conifer

noun

co·​ni·​fer ˈkä-nə-fər How to pronounce conifer (audio)
 also  ˈkō-
: any of an order (Coniferales) of mostly evergreen trees and shrubs having usually needle-shaped or scalelike leaves and including forms (such as pines) with true cones and others (such as yews) with an arillate fruit
coniferous adjective

Did you know?

Any of an order of trees and shrubs, conifers usually have usually needle-shaped or scale-like leaves. Conifers include forms (such as pines) with true cones and others (such as yews) that bear a fruit. There are more than 550 species of conifers, and most are evergreen trees and shrubs. They grow throughout the world (except in Antarctica) and prefer temperate climate zones. They include the world's smallest and tallest trees. Conifers supply softwood timber used for general construction, boxes and crates, and other articles, as well as pulpwood for paper. The wood is also used as fuel and in the manufacture of cellulose products, plywood, and veneers. The trees are the source of resins, oils, turpentine, tars, and pharmaceuticals.

Example Sentences

Recent Examples on the Web The fossil’s long saga likely began between 34 and 38 million years ago, during the late Eocene, when a blob of sticky resin oozed out of a conifer tree near the Baltic Sea in what is now Russia. Sarah Kuta, Smithsonian Magazine, 13 Jan. 2023 Winter grouse spend a good deal of time in thick conifer cover that offers protection from cold winds and typically less snow at ground level. Tom Davis, Field & Stream, 10 Jan. 2023 If that’s the case, don’t be afraid to strategically rotate your conifer toward a wall. Anna Fixsen, ELLE Decor, 2 Dec. 2022 That enrichment promoted flowering plants over their conifer cousins. Erik Klemetti, Discover Magazine, 29 Dec. 2021 Old-growth conifer and mature forest, steep terrain and fast-moving streams characterize this unique ecosystem, which is home to black bears, bobcats, mountain lions, elk, rainbow trout and other animal species. Discover Magazine, 2 June 2017 While at the Arboretum, don’t forget to browse the conifer collection, which always looks magical at this time of year. Chris Richards, Washington Post, 8 Dec. 2022 Tall thin trunks, with bushy conifer crowns right at eye level. Rivka Galchen, The New Yorker, 6 Dec. 2022 Probably a Pinus taeda, or loblolly pine, a slender conifer native to the Southeastern United States. Matthew Shaer, New York Times, 28 Nov. 2022 See More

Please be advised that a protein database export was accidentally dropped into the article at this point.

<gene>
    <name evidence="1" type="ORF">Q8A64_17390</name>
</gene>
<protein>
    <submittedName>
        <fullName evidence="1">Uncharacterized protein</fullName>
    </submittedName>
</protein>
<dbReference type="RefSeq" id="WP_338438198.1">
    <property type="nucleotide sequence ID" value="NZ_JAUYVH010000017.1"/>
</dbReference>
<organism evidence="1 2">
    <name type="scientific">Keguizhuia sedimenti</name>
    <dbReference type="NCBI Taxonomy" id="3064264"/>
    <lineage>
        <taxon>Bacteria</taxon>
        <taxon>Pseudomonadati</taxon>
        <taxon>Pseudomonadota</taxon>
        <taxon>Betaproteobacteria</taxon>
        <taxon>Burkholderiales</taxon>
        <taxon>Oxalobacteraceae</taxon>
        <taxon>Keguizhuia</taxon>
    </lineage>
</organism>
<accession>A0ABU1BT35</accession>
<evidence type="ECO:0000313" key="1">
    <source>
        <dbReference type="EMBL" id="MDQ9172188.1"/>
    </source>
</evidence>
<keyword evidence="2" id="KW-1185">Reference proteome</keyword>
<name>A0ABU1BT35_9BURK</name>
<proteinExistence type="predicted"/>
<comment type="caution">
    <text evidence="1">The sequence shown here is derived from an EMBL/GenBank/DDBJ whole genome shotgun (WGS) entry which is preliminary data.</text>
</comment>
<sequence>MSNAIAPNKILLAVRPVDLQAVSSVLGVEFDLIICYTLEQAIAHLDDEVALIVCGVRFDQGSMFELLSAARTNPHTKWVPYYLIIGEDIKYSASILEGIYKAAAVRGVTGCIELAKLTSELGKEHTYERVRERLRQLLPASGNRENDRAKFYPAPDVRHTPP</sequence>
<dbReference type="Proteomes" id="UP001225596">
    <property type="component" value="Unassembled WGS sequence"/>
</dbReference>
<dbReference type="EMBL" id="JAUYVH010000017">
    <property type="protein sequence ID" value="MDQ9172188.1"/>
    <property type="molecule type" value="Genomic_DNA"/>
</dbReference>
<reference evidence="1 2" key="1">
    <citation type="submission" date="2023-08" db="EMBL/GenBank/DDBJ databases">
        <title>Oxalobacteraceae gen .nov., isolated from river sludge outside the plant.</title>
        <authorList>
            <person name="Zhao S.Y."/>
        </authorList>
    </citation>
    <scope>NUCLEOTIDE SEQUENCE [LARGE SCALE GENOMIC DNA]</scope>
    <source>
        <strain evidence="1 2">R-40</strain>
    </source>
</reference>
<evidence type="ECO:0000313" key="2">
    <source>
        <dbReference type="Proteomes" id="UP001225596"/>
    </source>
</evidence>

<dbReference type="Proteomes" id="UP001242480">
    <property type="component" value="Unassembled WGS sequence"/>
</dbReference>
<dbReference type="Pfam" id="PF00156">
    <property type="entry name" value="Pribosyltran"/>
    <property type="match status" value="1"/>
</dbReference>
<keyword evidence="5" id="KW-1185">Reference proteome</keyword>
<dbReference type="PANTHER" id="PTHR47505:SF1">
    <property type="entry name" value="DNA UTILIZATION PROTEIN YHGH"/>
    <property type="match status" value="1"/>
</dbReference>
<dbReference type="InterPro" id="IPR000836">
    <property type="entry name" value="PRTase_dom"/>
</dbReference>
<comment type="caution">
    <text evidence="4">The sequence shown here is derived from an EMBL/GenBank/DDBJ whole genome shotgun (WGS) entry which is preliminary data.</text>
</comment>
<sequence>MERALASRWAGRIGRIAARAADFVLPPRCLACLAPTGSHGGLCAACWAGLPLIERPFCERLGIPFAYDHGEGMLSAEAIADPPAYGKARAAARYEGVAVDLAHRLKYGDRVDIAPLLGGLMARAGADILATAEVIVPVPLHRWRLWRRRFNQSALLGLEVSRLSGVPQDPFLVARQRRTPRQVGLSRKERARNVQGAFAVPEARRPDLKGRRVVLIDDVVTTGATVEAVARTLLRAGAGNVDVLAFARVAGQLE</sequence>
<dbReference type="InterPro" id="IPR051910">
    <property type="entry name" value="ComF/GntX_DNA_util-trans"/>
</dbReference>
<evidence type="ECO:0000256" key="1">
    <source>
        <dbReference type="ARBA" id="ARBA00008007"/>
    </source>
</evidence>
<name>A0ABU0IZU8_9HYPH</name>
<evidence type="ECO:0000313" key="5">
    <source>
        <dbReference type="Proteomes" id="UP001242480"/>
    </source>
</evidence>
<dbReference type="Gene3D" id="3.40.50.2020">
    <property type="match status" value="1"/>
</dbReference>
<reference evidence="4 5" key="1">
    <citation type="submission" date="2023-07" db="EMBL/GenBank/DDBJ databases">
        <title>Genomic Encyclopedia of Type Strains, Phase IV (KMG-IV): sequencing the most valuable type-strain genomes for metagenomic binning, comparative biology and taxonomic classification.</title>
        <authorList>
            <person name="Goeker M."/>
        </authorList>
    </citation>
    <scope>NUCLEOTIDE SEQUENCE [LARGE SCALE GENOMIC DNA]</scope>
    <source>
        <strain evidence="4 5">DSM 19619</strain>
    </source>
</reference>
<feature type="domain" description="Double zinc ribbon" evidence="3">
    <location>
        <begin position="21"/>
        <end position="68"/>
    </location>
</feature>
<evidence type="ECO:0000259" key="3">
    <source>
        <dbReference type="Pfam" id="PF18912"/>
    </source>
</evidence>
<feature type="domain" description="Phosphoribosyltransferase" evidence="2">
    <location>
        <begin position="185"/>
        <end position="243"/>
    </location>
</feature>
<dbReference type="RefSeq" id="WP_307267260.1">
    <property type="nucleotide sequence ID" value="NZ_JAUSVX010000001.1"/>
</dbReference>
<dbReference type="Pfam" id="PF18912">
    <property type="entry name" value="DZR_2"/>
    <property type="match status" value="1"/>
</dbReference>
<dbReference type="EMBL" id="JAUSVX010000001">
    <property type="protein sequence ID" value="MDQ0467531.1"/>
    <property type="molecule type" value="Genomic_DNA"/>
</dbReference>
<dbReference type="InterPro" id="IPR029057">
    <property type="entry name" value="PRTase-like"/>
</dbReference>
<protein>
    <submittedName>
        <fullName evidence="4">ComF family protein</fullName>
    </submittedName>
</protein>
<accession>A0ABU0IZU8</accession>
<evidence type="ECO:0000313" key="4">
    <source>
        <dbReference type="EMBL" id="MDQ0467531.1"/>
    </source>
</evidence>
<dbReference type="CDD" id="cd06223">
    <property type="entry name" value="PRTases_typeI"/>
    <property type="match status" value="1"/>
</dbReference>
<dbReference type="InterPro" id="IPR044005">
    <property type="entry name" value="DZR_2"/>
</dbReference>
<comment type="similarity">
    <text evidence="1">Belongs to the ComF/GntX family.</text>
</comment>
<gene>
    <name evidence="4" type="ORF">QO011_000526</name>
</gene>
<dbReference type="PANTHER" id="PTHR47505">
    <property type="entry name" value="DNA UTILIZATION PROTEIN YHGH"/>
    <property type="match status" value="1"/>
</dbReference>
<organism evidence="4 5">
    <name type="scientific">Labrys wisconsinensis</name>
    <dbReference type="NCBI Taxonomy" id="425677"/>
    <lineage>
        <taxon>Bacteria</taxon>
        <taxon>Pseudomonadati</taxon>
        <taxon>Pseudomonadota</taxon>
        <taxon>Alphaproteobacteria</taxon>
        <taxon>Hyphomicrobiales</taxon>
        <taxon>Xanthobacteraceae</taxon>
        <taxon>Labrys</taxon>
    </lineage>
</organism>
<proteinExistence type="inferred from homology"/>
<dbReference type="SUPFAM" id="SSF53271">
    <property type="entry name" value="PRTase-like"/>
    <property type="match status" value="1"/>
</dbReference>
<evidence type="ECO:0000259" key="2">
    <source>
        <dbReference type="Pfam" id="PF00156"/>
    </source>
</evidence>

These example sentences are selected automatically from various online news sources to reflect current usage of the word 'conifer.' Views expressed in the examples do not represent the opinion of Merriam-Webster or its editors. Send us feedback.

Word History

Etymology

ultimately from Latin conifer cone-bearing, from conus cone + -fer

First Known Use

circa 1841, in the meaning defined above

Time Traveler
The first known use of conifer was circa 1841

Dictionary Entries Near conifer

Cite this Entry

“Conifer.” Merriam-Webster.com Dictionary, Merriam-Webster, https://www.merriam-webster.com/dictionary/conifer. Accessed 7 Feb. 2023.

Kids Definition

conifer

noun
con·​i·​fer
ˈkän-ə-fər,
 also  ˈkō-nə-
: any of an order of mostly evergreen trees and shrubs having leaves resembling needles or scales in shape and including forms (as pines) with true cones

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